FIFA scandal hurts chances for another Caribbean Concacaf president – Hislop
The aftermath of the FIFA corruption scandal, as well as the part that Caribbean administrators played in it could spell doom for any other aspiring person from the region vying for the Concacaf presidency in the future according to ESPN football analyst and former Trinidad and Tobago international Shaka Hislop.
Hislop was speaking at Thursday’s Caribbean Conference on Corruption, Compliance and Cybercrime webinar hosted by the Caribbean Development Bank which addressed the topic. ‘Corruption and Sport: Lessons and Solutions for the Caribbean’.
The scandal which saw 14 people indicted in May 2015 as part of a United States Federal Bureau of Investigation and Internal Revenue Service Criminal Investigation Division (IRS-CI) probe into wire fraud, racketeering and money-laundering crimes, involved two past presidents of regional football Jeffrey Webb and Jack Warner, both hailing from the Caribbean.
The charges included paying $US150 million in bribes and kickbacks in exchange for media deals associated with major tournaments which led to the ousting of former FIFA president Sepp Blatter. Webb who hails from The Cayman Islands pleaded guilty to such charges in November 2015 and has been banned by the FIFA ethics committee. Warner recently lost his extradition appeal in his native Trinidad and Tobago, clearing the way for the US to resume extradition proceedings for him to stand trial.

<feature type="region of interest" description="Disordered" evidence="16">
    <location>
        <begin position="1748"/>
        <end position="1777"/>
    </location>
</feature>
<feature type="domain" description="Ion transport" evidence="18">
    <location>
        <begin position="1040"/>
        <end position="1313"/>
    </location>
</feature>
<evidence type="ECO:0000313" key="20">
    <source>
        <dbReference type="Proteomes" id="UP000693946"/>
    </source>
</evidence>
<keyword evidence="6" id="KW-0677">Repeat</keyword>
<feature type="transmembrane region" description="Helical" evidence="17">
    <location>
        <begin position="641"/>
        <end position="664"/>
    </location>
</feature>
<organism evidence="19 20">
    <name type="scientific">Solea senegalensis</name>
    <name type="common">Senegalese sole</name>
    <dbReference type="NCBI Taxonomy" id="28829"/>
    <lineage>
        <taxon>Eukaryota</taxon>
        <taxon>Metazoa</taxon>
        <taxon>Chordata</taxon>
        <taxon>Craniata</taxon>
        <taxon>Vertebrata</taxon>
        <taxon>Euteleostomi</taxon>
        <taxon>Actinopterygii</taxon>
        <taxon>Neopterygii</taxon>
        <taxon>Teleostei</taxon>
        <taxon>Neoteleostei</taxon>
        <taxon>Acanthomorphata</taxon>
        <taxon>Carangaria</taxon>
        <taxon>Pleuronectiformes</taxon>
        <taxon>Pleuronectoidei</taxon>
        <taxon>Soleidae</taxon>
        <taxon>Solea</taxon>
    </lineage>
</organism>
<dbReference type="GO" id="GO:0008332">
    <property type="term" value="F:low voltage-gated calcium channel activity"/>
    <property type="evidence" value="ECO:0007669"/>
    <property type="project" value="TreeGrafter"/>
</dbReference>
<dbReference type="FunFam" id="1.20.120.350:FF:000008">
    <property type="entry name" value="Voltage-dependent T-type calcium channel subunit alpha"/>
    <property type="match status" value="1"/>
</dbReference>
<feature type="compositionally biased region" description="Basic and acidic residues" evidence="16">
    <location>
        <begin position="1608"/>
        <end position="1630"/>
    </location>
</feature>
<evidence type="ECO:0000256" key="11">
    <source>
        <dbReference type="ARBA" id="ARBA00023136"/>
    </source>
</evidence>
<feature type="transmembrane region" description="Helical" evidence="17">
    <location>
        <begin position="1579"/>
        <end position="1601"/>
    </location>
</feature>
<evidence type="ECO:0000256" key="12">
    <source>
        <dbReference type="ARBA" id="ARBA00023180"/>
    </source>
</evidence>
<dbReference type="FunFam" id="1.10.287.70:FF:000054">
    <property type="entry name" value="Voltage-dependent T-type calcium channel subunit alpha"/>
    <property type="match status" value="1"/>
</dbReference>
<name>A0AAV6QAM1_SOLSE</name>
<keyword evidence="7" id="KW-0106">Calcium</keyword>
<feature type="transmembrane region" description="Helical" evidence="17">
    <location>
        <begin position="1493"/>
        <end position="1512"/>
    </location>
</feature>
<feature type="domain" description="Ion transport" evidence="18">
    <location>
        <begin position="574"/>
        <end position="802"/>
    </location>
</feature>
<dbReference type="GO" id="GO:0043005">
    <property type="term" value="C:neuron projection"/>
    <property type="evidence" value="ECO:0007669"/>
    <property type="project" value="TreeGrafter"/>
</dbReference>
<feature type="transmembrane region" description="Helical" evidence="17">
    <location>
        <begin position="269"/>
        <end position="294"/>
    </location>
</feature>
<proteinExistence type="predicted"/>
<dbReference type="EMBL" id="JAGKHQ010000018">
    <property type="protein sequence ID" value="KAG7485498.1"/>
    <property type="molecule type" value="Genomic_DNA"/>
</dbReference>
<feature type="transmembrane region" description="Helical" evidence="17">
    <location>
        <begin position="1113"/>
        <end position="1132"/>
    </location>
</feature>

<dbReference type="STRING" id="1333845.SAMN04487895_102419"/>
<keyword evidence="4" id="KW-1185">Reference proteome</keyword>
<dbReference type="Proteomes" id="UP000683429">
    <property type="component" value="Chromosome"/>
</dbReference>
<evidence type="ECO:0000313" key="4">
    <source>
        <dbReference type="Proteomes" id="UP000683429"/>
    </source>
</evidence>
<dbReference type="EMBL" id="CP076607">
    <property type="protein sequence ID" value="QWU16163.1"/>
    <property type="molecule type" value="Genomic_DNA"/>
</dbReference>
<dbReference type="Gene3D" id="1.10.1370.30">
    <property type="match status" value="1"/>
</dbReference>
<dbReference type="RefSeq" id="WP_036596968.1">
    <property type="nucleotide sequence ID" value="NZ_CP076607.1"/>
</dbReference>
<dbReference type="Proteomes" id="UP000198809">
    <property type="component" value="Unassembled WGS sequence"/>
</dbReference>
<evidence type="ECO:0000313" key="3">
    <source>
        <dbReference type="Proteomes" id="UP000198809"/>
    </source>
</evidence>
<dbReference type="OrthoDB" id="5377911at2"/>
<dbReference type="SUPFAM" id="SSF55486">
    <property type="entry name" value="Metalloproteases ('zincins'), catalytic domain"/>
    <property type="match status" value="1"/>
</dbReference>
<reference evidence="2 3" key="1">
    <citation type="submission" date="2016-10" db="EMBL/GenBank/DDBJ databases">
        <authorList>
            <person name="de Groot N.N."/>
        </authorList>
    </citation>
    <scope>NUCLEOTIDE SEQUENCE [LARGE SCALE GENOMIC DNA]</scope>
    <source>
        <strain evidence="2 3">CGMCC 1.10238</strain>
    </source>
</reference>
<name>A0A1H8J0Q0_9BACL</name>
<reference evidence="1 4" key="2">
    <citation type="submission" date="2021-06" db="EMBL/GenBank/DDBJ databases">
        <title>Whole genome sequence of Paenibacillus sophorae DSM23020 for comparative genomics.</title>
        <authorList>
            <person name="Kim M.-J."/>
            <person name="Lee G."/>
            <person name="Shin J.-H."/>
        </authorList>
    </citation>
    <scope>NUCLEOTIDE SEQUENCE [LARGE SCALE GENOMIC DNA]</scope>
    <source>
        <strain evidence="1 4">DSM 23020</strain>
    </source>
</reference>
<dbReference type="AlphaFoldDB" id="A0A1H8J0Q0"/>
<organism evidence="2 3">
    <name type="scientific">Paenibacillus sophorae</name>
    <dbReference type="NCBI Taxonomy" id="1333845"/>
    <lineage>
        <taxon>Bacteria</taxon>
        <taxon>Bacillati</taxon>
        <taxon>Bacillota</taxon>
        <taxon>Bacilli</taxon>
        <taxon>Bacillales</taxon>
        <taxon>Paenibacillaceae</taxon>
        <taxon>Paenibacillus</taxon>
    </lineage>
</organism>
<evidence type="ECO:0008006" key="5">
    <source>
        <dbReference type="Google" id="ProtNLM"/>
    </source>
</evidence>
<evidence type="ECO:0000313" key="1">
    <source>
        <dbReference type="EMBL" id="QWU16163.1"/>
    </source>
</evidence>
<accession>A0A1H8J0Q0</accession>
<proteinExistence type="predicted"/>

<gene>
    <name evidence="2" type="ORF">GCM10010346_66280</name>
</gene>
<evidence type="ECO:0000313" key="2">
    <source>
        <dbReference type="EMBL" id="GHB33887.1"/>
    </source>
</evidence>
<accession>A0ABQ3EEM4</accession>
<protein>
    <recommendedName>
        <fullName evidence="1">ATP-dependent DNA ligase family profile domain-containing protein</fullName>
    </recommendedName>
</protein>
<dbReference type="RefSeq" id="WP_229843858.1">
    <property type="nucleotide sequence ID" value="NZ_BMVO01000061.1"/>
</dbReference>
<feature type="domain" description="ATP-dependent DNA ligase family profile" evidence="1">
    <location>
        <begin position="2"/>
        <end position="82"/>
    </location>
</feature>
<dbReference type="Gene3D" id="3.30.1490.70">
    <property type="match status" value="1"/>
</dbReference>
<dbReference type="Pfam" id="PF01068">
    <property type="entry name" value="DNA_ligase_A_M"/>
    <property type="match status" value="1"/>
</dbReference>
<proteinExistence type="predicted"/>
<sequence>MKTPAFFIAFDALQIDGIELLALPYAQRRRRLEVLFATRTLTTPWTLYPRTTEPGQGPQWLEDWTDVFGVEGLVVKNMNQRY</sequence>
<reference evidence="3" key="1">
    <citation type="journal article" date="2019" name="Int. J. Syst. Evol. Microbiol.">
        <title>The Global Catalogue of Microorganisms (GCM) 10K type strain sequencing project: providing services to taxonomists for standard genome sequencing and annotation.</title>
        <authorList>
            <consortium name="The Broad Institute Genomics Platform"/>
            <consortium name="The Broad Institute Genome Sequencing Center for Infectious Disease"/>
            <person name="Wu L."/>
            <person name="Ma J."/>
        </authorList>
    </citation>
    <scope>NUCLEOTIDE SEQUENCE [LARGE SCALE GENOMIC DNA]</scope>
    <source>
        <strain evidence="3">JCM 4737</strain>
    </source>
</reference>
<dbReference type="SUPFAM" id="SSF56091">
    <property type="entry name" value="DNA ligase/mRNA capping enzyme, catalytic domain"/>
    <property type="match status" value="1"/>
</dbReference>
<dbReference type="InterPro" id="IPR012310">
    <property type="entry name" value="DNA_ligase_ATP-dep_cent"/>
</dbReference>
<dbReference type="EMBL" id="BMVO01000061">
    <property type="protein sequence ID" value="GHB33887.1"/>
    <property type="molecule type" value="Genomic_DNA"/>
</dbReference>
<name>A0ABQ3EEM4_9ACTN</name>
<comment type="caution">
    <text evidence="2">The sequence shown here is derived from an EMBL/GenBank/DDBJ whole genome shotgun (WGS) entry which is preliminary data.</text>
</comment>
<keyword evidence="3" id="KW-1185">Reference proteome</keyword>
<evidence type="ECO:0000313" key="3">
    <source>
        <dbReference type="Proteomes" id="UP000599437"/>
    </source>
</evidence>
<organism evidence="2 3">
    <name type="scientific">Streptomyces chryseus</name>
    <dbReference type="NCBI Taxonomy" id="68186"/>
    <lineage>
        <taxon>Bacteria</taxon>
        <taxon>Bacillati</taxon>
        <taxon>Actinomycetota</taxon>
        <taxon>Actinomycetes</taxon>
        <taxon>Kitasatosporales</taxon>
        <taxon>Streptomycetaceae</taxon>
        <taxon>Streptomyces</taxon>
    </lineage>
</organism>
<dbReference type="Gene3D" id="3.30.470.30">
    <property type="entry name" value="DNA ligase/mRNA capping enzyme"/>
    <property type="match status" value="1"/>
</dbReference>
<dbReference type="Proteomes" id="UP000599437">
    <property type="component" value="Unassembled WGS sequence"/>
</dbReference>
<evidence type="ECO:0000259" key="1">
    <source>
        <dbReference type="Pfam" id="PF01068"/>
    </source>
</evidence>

Concacaf has had three presidents from the Caribbean in its history, the last being Webb between 2012 and 2015. Hislop says that because of the actions of Webb and the allegations against Warner, It will be difficult for another Caribbean candidate to take the role
“You have two presidents, both black men from the Caribbean, both swept up in that scandal and as a result and I think regionally in terms of Concacaf there was a lack of trust,” Hislop said. “I don’t anticipate despite the political strength of the Caribbean nations within Concacaf, I don’t think we will see another Concacaf president from the Caribbean for quite sometime. So we are living that legacy.”
What has made it painful in Hislop’s view is that he is not confident of the region’s ability to collectively lobby, something that he feels is self-inflicted.
“We are still hoping that people take notice of the Caribbean. We are not in a position to advocate for ourselves and for me that is a desperate position for us to be in. But that is a position that we have found ourselves in because of the legacy of those two people,” Hislop said.
Two of the other Caribbean nationals involved in the scandal included Jack’s sons, Daryan and Daryll, who both pleaded guilty to corruption charges last July and face up to 10 years in prison. With the fallout still being felt, Hislop hopes that from the ashes of the scandal, it will bring necessary change to the world football administration
“Long term, I hope that what has happened forces change not just in Caribbean or Concacaf football, but forces change in world football in recognising how easily the system can be perverted or has been perverted,” Hislop said. “And how you need those checks and balances to better serve the global game, in particular, growing the game in some of the smaller corners of world football.”